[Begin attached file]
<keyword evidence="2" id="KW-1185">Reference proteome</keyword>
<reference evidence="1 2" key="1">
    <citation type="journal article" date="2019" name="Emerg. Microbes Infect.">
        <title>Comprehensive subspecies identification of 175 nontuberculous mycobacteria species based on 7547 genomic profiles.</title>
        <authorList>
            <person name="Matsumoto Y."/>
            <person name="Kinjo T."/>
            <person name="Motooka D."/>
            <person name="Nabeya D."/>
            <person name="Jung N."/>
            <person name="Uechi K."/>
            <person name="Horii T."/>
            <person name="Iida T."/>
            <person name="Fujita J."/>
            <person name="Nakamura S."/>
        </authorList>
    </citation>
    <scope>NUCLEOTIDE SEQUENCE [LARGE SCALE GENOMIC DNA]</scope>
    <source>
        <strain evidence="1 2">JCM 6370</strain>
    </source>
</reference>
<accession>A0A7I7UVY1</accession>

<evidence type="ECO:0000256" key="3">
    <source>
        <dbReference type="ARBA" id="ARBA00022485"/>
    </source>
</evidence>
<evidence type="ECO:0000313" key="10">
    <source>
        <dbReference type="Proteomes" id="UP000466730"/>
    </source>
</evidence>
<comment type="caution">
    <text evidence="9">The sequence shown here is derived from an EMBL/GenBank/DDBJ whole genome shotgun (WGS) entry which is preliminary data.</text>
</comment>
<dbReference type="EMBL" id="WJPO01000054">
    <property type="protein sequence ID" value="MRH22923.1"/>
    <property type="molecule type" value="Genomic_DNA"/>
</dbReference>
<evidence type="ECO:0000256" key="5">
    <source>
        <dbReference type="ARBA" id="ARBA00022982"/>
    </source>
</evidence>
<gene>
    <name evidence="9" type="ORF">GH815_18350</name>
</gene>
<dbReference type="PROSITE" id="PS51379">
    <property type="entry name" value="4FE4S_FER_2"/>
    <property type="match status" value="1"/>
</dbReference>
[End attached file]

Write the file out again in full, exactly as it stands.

<keyword evidence="2" id="KW-1185">Reference proteome</keyword>
<reference evidence="1 2" key="1">
    <citation type="journal article" date="2019" name="Emerg. Microbes Infect.">
        <title>Comprehensive subspecies identification of 175 nontuberculous mycobacteria species based on 7547 genomic profiles.</title>
        <authorList>
            <person name="Matsumoto Y."/>
            <person name="Kinjo T."/>
            <person name="Motooka D."/>
            <person name="Nabeya D."/>
            <person name="Jung N."/>
            <person name="Uechi K."/>
            <person name="Horii T."/>
            <person name="Iida T."/>
            <person name="Fujita J."/>
            <person name="Nakamura S."/>
        </authorList>
    </citation>
    <scope>NUCLEOTIDE SEQUENCE [LARGE SCALE GENOMIC DNA]</scope>
    <source>
        <strain evidence="1 2">JCM 6370</strain>
    </source>
</reference>
<accession>A0A7I7UVY1</accession>

<evidence type="ECO:0000256" key="3">
    <source>
        <dbReference type="ARBA" id="ARBA00022485"/>
    </source>
</evidence>
<evidence type="ECO:0000313" key="10">
    <source>
        <dbReference type="Proteomes" id="UP000466730"/>
    </source>
</evidence>
<comment type="caution">
    <text evidence="9">The sequence shown here is derived from an EMBL/GenBank/DDBJ whole genome shotgun (WGS) entry which is preliminary data.</text>
</comment>
<dbReference type="EMBL" id="WJPO01000054">
    <property type="protein sequence ID" value="MRH22923.1"/>
    <property type="molecule type" value="Genomic_DNA"/>
</dbReference>
<evidence type="ECO:0000256" key="5">
    <source>
        <dbReference type="ARBA" id="ARBA00022982"/>
    </source>
</evidence>
<gene>
    <name evidence="9" type="ORF">GH815_18350</name>
</gene>
<dbReference type="PROSITE" id="PS51379">
    <property type="entry name" value="4FE4S_FER_2"/>
    <property type="match status" value="1"/>
</dbReference>